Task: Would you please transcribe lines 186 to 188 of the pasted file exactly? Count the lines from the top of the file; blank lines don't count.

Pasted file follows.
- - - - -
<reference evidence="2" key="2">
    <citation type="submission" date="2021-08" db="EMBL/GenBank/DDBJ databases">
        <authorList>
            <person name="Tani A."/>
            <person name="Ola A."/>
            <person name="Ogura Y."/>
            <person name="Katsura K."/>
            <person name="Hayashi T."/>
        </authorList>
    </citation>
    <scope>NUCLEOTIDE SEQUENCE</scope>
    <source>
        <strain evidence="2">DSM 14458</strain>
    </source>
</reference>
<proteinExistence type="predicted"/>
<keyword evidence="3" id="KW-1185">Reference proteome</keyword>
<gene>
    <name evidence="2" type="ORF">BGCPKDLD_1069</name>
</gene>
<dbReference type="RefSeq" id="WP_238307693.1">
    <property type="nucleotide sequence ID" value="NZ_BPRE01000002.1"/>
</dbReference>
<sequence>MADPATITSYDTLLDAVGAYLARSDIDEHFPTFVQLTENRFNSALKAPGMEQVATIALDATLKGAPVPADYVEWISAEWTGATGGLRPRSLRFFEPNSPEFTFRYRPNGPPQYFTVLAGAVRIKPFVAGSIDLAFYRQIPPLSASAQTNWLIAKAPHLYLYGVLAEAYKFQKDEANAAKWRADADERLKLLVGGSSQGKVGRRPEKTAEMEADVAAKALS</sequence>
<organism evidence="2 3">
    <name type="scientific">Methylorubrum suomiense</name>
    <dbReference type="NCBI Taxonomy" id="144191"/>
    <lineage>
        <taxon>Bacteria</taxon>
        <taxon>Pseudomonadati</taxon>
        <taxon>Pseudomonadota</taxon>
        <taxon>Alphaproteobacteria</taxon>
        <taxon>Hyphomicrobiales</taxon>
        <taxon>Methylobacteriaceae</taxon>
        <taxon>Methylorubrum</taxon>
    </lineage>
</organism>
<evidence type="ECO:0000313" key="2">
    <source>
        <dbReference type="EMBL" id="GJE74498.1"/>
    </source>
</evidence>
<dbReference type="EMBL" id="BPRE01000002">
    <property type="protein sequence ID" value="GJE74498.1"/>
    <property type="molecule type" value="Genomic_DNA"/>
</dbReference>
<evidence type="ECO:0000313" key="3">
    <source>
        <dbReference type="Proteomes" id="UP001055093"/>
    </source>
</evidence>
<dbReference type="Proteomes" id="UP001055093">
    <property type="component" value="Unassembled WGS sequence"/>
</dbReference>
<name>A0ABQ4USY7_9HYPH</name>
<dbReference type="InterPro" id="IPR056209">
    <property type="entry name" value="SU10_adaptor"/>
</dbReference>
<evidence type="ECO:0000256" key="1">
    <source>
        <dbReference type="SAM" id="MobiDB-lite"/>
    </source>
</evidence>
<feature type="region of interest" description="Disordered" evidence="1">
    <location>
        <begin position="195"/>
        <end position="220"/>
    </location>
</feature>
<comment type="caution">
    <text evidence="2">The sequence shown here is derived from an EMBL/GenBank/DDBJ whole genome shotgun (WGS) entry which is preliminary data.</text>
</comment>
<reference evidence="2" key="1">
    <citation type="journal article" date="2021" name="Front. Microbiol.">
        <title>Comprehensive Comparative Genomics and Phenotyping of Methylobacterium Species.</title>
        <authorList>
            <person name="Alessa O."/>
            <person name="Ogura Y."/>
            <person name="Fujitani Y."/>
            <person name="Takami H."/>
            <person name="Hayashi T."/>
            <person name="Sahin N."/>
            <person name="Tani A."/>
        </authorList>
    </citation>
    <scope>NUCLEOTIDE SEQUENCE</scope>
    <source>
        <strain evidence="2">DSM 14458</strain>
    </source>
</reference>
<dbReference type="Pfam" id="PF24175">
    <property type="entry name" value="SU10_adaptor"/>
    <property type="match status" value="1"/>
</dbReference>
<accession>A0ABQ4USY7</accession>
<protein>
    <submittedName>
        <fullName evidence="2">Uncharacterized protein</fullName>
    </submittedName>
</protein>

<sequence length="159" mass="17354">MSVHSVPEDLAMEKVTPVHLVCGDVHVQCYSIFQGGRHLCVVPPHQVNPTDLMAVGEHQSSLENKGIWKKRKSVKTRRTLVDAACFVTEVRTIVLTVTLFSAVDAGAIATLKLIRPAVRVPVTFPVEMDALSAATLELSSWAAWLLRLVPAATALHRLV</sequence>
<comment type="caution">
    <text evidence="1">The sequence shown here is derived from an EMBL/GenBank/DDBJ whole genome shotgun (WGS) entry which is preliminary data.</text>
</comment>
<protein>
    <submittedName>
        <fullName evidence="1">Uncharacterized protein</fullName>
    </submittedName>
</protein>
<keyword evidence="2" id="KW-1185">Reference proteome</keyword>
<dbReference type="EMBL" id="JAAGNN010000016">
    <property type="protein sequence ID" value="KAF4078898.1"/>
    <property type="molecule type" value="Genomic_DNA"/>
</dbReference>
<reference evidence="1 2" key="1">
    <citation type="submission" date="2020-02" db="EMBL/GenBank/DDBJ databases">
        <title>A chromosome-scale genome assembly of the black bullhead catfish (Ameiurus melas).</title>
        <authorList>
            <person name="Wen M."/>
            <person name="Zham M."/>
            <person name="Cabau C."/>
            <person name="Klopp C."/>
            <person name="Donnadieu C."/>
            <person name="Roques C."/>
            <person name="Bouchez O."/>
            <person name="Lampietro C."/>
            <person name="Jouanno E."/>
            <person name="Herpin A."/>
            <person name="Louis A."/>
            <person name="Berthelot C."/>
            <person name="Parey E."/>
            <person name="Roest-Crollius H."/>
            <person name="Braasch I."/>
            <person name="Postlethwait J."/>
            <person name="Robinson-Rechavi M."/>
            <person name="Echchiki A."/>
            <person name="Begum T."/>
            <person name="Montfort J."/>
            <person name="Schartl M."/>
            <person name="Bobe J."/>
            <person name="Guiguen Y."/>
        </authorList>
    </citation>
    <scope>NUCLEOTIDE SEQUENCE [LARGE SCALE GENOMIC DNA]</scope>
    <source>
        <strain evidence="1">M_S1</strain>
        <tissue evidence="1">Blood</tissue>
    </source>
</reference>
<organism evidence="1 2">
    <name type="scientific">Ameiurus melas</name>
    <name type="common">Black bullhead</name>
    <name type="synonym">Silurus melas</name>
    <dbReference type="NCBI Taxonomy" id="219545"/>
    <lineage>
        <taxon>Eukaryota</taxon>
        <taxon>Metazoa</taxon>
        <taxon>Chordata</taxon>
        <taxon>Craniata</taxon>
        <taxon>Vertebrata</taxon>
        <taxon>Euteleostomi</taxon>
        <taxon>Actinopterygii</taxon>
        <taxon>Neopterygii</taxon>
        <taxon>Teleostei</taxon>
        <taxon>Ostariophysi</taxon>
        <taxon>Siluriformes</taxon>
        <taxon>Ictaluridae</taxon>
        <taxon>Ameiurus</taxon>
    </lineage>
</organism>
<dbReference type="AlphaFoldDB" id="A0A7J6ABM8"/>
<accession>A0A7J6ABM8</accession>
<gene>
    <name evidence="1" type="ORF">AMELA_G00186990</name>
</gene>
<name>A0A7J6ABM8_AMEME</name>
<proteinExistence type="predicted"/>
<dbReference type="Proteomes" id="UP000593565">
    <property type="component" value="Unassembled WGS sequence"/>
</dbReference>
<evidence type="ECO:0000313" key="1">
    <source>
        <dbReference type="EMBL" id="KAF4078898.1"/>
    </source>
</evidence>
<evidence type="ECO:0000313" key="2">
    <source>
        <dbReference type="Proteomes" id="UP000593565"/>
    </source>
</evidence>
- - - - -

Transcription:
<evidence type="ECO:0000313" key="2">
    <source>
        <dbReference type="Proteomes" id="UP000593565"/>